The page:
Originally published in The Jewish Chronicle, 10 June 2005.
Judaism and Theology: Essays on the Jewish Religion. Louis Jacobs, Vallentine Mitchell, £17.95 (£39.50 HB).
Rabbinic Thought in the Talmud. Louis Jacobs, Vallentine Mitchell, £17.95 (£39.50 HB).
I was mildly amused when someone wrote a few years back that I had remarked of Louis Jacobs that he had “saved the sanctity of the Anglo-Jewish community:” the reporter evidently thought he heard “sanctity” when what I actually said was “sanity.”
I have never proclaimed Louis Jacobs a saint (may he forgive me!), but I have praised him for maintaining sanity in the face of the increasingly bizarre presentations of Judaism and its teachings that have gained popularity in our communities, ranging from ArtScroll fundamentalism on the one hand to the psycho-babble of degraded Kabbalah on the other.
An essay on “The Relevance and Irrelevance of Chasidism” in the “Judaism and Theology” volume exhibits his sanity of approach in full measure. After setting out the basic world view of Chasidism—real Chasidism, that is, not the watered-down Buberian and neo-Chasidic cults—Jacobs acknowledges that “the kabbalistic system [of Chasidism] in all its complexity is a work of extraordinary genius . . . a mighty product of the human mind, a series of powerful meditations and bold speculations.”
But while fully appreciating its genius and appeal, he recognises the radical incompatibility of its foundations with modern biblical and rabbinic scholarship.
“The jar containing the wine of Chasidism,” he concludes, “is severely cracked, so much so that the wine is in real danger of seeping away. Even if some of the precious liquid is lost in the process, much of it can still be saved if newer and stronger containers are made ready to receive it.”
Jacobs’s range of sources for “Judaism and Theology” is far wider than one would find in most accounts of Jewish thought, since he is able to draw on the work of halachic authorities such as Aryeh Leib Heller, the author of “Shev Shematata” (“Seven Discourses”, and Meir Simcha of Dvinsk, the “Ohr Sameach,” that are beyond the reach of mere theologians.
Few philosophically novel ideas are to be gleaned from such works, but it is fascinating to see how their authors weave their experiences of life and mature outlook on the world into the classical texts.
Other essays in this volume treat of such matters as Jewish cosmology, the Akedah, halachic attitudes towards Christianity and the concept of power in Jewish tradition, to list but a few of a richly diverse collection.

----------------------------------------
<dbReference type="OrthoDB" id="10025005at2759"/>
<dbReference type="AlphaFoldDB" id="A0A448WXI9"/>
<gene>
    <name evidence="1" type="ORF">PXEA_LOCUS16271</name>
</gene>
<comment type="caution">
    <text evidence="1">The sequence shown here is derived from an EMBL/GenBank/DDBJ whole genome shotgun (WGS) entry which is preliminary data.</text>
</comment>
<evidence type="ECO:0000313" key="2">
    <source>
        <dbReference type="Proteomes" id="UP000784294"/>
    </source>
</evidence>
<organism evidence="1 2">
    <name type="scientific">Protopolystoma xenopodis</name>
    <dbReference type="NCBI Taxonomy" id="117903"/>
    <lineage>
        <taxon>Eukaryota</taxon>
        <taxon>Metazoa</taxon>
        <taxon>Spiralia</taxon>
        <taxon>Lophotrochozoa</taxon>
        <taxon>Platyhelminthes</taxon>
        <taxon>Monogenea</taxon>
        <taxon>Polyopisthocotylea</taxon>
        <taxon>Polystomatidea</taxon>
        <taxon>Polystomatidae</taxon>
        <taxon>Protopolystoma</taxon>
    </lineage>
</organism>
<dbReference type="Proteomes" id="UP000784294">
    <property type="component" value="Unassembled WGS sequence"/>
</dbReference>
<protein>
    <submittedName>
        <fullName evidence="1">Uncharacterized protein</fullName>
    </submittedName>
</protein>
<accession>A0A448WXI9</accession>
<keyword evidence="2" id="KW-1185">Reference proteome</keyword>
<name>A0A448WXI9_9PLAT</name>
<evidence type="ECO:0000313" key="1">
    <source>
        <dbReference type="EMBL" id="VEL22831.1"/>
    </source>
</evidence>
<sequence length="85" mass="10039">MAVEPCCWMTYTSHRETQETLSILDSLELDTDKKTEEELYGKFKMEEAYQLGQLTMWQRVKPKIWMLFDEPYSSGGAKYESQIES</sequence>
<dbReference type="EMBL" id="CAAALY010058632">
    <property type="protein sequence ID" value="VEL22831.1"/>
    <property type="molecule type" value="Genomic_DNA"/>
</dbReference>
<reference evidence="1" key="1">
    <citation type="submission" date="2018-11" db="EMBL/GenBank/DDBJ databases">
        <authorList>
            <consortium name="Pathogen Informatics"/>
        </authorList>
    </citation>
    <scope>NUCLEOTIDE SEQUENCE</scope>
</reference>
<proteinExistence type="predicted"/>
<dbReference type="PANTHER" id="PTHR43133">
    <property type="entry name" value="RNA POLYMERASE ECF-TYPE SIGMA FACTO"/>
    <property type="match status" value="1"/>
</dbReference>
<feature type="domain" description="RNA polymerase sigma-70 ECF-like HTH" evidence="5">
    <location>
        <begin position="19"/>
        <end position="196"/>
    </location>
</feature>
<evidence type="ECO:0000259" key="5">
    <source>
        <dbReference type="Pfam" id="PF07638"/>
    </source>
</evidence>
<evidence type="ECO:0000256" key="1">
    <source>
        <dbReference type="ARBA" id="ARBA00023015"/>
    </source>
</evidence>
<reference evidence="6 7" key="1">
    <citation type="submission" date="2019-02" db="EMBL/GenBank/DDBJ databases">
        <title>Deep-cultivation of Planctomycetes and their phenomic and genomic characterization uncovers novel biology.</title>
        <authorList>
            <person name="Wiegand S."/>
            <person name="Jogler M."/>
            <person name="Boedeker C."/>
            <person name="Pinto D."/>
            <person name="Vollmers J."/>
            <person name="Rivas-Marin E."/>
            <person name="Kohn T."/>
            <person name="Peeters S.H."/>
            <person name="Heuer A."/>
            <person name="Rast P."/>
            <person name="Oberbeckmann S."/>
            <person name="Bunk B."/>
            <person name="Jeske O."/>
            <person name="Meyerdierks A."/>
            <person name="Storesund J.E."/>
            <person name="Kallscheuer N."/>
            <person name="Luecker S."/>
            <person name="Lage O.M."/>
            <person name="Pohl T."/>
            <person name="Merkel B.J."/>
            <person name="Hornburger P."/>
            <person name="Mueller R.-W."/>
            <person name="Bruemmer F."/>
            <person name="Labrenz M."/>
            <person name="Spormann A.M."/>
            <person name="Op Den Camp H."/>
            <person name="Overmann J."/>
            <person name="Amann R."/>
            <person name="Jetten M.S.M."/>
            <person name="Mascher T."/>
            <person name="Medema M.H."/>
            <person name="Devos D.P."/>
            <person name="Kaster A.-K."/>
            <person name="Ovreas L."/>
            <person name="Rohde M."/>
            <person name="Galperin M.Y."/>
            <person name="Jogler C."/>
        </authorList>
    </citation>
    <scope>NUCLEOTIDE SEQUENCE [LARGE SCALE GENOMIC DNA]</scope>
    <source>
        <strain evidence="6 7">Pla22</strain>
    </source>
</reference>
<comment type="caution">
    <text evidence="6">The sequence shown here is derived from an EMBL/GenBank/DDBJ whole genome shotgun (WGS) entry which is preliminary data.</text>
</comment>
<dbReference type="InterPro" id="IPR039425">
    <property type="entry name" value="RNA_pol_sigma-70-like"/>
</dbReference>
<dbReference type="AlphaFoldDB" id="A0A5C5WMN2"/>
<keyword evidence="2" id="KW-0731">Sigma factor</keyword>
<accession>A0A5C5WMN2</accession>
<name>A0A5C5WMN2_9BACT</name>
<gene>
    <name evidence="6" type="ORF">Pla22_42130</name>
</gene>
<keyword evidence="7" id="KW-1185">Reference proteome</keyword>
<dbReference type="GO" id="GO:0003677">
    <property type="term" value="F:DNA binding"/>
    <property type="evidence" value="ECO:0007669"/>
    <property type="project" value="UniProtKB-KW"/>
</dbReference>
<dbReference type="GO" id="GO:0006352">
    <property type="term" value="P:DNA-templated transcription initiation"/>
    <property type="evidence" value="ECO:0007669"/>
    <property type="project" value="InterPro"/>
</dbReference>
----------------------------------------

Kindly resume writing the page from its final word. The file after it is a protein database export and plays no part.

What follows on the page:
Reading the volume on “Rabbinic Thought in the Talmud,” I often felt that I was in Rabbi Jacobs’s study, listening to his exposition of a page of Gemara. Certainly, one of his major contributions to rabbinic scholarship over the years has been his demonstration of the careful, often dramatic, literary structure of the talmudic sugya (passage), and several chapters of this volume might be regarded as shiurim in which he expounds a text to the reader n such a way as to reveal its dynamic structure.
I particularly enjoyed an essay in which he starts by comparing four versions of a story about the great learning of Rabbi Yochanan ben Zakkai, goes on to discuss the dialectics of Abbaye and Rava and proceeds to contrast the approaches of Maimonides and the Kabbalah to talmudic study and the philosophy of creation—a remarkable and highly coherent tour de force.
The last six essays in the collection range widely. There is one contrasting the economic conditions of Jews in Babylonia with that of Jews in Palestine in the talmudic period: I was not entirely convinced by Jacobs’s contention that the Babylonians were wealthier, as it seems to me too generalised.
Another reviews the responsa of the 19th-century Rabbi Joseph Hayyim of Baghdad, noting how rabbis in the Islamic world—it is surely inaccurate to call them “Sephardim” —had greater leeway than their Ashkenazi counterparts in family law, and were able to institute measures to relieve the problem of agunah (the chained wife).
Both volumes are collections of essays, most of which have been previously published. We should be grateful to Vallentine Mitchell for making this feast of illuminating and very readable studies available to the general public.
Rabbi Dr Solomon is a member of Oxford University’s Hebrew and Jewish Studies teaching and research unit.